A similar film was doped with iodine prior to this crosslinking procedure. Subsequently, the doped material having a conductivity of 60 ohm1 cm-1 was reacted with sulfur monochloride in a toluene solution for 10 minutes. The color of the solution turned from pale yellow to dark red while the polymer film remained insoluble in the toluene solution. The film lost its conductivity (less than 10-6 ohm-1 cm-1) after the sulfur monochloride treatment. This loss of conductivity may be attributable to the fact that sulfur monochloride essentially removes all iodine from the blend. The complete absence of iodine in the blend after sulfur monochloride treatment was shown by elemental analysis.
A film prepared according to Example 1 was crosslinked with gamma radiation from a 60 Co source. The blend was placed in a sealed tube with the source and left for a specified time. The dose rate was about 1.32×105 R/minutes. After 30 minutes, the film became insoluble in toluene, hexane, heptane, pentane, acetonitrile, and nitrobenzene. However, unlike the chemically crosslinked material, the irradiated blend could be doped with iodine to produce a material having a conductivity as high as 100 ohm-1 cm-1. Infrared analysis indicated that only EPDM double bonds participated in the crosslinking reaction. It should also be noted that the conductivities of irradiated EPDM/PA blends upon doping were consistently high regardless of the length of gamma ray radiation. The radiation did not appear to damage the poly(acetylene) units of the blend.
A comparison was made of the conductivity stability of uncrosslinked and a crosslinked EPDM/PA prepared to poly(acetylene). Film strips were placed on a bench top to expose them to ambient air. The conductivity of each film was measured at certain time intervals by the standard four-point probe method.
The results are shown in the FIGURE. The conductivity of the iodine-doped EPDM/PA blend decayed more slowly upon air exposure compared to that of the poly(acetylene). This probably reflected the high oxygen impermeability of EPDM rubber due to its highly saturated character. Crosslinked EPDM/PA blend decayed even slower than that of the uncrosslinked blend. This may be due to the fact that the poly(acetylene) chains are immobilized by tightly crosslinked EPDM networks.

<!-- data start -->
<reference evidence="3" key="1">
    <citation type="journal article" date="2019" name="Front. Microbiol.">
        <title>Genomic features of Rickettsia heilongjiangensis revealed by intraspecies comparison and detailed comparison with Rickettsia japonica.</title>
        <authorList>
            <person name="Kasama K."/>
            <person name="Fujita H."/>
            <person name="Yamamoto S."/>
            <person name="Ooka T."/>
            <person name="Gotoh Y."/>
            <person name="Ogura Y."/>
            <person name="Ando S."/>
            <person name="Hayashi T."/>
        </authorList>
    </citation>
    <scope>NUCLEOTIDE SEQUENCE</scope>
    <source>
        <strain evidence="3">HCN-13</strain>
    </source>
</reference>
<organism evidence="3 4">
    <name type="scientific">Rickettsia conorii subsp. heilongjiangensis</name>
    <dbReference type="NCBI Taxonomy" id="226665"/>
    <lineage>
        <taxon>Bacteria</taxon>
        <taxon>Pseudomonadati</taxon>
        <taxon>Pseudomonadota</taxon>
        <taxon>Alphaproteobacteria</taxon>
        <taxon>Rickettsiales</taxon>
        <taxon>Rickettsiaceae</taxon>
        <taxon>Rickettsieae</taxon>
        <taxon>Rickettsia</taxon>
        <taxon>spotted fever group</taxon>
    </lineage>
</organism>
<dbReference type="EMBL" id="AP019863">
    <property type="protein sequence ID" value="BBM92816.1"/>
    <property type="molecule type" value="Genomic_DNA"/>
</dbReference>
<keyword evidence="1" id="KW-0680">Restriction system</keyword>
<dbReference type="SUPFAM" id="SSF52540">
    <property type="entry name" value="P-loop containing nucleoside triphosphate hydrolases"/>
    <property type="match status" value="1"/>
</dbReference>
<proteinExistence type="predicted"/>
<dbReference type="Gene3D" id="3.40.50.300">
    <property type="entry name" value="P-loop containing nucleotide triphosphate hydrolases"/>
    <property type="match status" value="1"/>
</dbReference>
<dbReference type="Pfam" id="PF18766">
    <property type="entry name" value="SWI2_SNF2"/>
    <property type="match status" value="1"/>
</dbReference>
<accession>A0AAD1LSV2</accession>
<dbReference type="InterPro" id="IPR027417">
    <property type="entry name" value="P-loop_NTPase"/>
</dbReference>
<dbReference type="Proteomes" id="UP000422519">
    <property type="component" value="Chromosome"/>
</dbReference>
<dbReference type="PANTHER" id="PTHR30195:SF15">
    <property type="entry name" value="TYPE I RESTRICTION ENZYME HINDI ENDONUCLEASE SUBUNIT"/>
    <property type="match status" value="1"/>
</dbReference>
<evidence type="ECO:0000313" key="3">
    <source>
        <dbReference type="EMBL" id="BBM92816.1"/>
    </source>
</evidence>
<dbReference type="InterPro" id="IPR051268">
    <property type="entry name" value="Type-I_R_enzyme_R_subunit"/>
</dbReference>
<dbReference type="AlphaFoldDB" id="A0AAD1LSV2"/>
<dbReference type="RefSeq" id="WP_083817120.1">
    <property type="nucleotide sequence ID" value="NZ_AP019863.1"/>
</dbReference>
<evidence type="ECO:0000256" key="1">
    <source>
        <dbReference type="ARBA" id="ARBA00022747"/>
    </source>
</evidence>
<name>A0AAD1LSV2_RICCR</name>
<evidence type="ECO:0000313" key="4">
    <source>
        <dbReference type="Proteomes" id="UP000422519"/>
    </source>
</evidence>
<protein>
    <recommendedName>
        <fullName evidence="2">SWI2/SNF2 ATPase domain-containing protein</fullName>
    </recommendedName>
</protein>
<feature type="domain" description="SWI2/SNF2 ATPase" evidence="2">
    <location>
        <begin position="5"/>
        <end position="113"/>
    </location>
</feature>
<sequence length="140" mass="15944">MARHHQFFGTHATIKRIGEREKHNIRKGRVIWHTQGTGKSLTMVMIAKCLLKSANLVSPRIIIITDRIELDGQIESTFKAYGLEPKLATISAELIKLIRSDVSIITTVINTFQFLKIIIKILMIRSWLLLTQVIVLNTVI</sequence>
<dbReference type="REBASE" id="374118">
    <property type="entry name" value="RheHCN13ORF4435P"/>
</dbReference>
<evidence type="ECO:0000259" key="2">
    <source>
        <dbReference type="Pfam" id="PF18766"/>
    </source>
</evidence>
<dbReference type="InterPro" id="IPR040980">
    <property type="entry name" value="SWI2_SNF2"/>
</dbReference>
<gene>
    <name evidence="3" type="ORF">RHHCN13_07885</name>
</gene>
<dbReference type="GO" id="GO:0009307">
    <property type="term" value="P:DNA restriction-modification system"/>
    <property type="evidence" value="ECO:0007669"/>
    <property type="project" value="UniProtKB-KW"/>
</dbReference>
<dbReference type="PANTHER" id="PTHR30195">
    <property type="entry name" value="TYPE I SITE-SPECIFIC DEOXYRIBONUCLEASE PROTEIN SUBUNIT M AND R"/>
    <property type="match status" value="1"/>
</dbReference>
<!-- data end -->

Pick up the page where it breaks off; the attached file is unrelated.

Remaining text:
The invention described herein relates to electrically conductive poly(acetylene) blends. Such conductive polymer blends are useful in forming microwave absorbers, electromagnetic shields, lightweight batteries, flexible strain gauges, chemical sensors and switches.
Those skilled in the art will recognize or be able to ascertain, using no more than routine experimentation, many equivalents to the specific embodiments of the invention described herein. Such equivalents are intended to be encompassed by the following claims.
|Cited Patent||Filing date||Publication date||Applicant||Title|
|US4222903 *||May 4, 1978||Sep 16, 1980||University Patents, Inc.||P-Type electrically conducting doped polyacetylene film and method of preparing same|
|US4394304 *||Jan 29, 1982||Jul 19, 1983||Massachusetts Institute Of Technology||Electrically conducting polymer blends|